Every comprehensive "portfolio" of IT management policy must address the issue of technology standards. It's the "standards" that make other policies "possible", including email, data security and disaster recovery. While the associated restrictions may not always be popular, organizations that adopt, and adhere, to an appropriate set of technology standards will realize many "value-added" benefits.
At the most basic level, technology standards establish boundaries for technology usage, specifying technology to be used (acceptable use) and restricting access to technology that is deemed "non-standard". These standards, most often relating to the hardware and software products allocated to individual end-users (desktops, notebooks, laptops, tablets, mobile devices, software, apps and related peripherals), typically fall into three (3) defining categories:
Standards set limits on technology that is considered "acceptable" for business use. As can be expected, these restrictions are often met with a good deal of resistance from the end-user community. To respond, the IT department must be able to justify standards related decisions and enforcement actions. The need to justify begs the question --“Are standards worth the effort?” That's a question you can only answer when you consider the likely benefits "standards" can deliver. (Also Read: What is IT Management? Skills and Standards for IT Credibility)
Experience has shown that good things happen when the right set of end-user technology standards are appropriately planned and applied. Tangible benefits can be realized across a broad spectrum, ranging from improved IT service quality, to lowered technology management costs, and more (as the list below demonstrates):
This list is impressive, but by no means guaranteed. Standardization is not the answer to every problem, and the best standards will amount to little more than "bureacracy" if not properly designed and implemented. Under certain circumstances, standards can also backfire, creating more problems than they solve. When standards are created simply for power and control, lacking sufficient flexibility, and without full consideration of business needs, in all likelihood, they will be bypassed. This help no one - not the business, not the end-users and certainly not the IT department.
Step 1: Identify primary goals and objectives. What are your current needs and how will standards help you meet your goals and objectives? This analysis will form the basis for your standards justification needed to convince skeptical end-users and ambivalent managers.
Step 2: Identify requirements. What types of technology products (hardware and software) will be addressed by these planned standards?
Step 3: “One Size Probably Does Not Fit All”. Make sure you provide sufficient alternatives within any hardware or software product set, to accommodate different needs and preferences.
Step 4: Consider remote locations. Small satellite offices may have unique needs to which established standards may not apply. You may need to create new standards for remote sites or carve out appropriate exemptions.
Step 5: Be flexible. Create standards with sufficient flexibility, providing for a "waiver" process so that "non-standard" products can be utilized whenever needed.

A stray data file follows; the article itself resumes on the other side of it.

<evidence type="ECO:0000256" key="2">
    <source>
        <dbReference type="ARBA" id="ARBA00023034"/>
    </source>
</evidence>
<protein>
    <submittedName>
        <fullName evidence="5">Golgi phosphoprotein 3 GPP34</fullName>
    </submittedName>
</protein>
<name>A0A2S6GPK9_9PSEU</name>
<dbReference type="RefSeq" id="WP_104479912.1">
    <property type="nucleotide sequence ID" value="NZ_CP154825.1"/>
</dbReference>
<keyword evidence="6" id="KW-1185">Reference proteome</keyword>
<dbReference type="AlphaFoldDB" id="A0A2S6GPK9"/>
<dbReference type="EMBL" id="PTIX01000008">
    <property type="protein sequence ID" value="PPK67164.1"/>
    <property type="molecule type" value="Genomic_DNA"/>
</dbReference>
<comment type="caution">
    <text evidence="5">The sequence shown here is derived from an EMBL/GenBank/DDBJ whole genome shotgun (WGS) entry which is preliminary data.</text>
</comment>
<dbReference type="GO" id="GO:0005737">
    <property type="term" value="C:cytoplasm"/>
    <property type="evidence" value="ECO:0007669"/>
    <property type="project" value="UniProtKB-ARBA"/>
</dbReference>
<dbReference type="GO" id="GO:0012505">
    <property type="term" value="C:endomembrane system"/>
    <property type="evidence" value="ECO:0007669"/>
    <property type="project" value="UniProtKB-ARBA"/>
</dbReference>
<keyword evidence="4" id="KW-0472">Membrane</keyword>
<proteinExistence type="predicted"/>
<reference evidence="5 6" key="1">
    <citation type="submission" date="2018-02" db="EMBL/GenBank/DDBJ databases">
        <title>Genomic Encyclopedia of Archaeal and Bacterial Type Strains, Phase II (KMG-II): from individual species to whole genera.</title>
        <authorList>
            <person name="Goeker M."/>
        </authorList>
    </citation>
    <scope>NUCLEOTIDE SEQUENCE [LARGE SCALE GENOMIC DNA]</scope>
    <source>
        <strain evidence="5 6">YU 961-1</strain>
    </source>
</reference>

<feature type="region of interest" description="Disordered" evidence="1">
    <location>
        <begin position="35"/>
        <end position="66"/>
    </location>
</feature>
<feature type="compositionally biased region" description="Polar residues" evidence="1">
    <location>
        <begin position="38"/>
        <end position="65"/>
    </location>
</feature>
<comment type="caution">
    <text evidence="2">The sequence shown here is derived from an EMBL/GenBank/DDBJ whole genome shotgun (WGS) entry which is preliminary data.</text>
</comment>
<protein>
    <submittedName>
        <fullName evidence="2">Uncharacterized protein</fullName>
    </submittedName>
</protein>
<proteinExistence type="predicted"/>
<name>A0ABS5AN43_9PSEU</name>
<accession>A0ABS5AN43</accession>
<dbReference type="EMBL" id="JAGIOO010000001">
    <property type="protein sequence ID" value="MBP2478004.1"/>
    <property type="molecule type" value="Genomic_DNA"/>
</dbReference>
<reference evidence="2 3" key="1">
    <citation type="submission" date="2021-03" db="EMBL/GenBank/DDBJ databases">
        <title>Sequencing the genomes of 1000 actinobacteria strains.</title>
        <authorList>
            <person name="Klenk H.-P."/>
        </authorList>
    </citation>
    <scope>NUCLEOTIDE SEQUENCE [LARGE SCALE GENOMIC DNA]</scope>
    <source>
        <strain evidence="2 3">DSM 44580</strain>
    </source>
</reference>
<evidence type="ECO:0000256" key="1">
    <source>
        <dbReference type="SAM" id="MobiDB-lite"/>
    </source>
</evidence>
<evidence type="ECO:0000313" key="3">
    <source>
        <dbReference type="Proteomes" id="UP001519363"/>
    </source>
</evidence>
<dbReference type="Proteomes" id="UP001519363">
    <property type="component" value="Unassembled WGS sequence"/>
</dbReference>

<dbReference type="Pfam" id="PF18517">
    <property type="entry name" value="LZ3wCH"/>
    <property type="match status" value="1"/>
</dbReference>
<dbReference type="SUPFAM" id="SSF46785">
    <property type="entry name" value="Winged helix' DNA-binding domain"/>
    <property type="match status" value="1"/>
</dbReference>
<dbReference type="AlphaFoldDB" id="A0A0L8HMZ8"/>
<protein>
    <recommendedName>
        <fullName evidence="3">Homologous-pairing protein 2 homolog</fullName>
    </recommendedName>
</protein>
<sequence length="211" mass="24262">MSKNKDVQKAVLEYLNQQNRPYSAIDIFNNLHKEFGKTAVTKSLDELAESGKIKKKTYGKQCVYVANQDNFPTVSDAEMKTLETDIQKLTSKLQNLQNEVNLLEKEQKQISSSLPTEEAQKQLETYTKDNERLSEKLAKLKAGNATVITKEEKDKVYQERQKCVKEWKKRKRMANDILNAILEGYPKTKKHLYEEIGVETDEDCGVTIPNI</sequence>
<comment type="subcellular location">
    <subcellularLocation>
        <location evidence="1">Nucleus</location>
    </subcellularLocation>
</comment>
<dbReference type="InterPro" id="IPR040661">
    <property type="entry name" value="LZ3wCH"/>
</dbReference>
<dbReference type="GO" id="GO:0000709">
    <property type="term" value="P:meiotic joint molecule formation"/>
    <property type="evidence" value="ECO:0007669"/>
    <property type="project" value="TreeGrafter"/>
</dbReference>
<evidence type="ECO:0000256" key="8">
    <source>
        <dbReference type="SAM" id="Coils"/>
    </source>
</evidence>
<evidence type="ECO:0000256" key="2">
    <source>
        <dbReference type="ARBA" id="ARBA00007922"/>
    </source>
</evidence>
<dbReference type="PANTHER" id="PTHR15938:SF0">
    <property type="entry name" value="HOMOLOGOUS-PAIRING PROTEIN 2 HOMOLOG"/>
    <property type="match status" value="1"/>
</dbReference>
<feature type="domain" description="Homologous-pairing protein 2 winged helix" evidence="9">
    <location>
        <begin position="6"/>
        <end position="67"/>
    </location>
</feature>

Step 6: Involve end-users in the standards process. Establish a workable process for standards development and approval, which involves the end-user community.
Step 7: Communicate. Keep end-users sufficiently informed about all elements of the standards process. You will need to let end-users know how standards are selected, what the current standards are, how to request a waiver, and how to submit a desired product for standards review. You can do this through a newsletter, policy manual, new employee orientation, training session, or through any other marketing method available to you.
Step 8: Ask for feedback. Provide an open, publicized mechanism for feedback on your standards selections and related processes. The more buy-in and participation you get the better. At least people will be talking about the process, even if the standards themselves are in dispute.
Step 9: Enforce standards consistently. Standards will be meaningless if your end-users know that they can be easily ignored (or bypassed). If standards are to deliver expected benefits, you must have sufficient management support to enforce related policies and procedures. This level of management support will be easier to come by if you maintain open communications with your end-users, and if you are prepared to justify standards decisions with "facts and figures".
Step 10: Integrate standards guidelines and purchasing procedures. Standards will be easier to control and maintain when they are supported by relevant purchasing procedures. If the IT department is responsible for technology acquisition, standards can be more readily enforced. However, depending upon organizational needs and considerations, it is not always feasible for the IT organization to carry the burden of order processing. In these cases, you might ask your purchasing department to forward non-standard purchase requests to IT for review.
Step 11: Don’t abdicate IT responsibility. If the only response given to a request for non-standard technology is "no", you'll just end up with a fair number of unsupported products and a whole lot of finger pointing. Collaborative approaches are far more effective, to work with end-users and to find acceptable solutions to unique technology needs.
Get an illustrated view of IT policy planning and development in our informative infographic: The Fundamentals of Sound IT Policy
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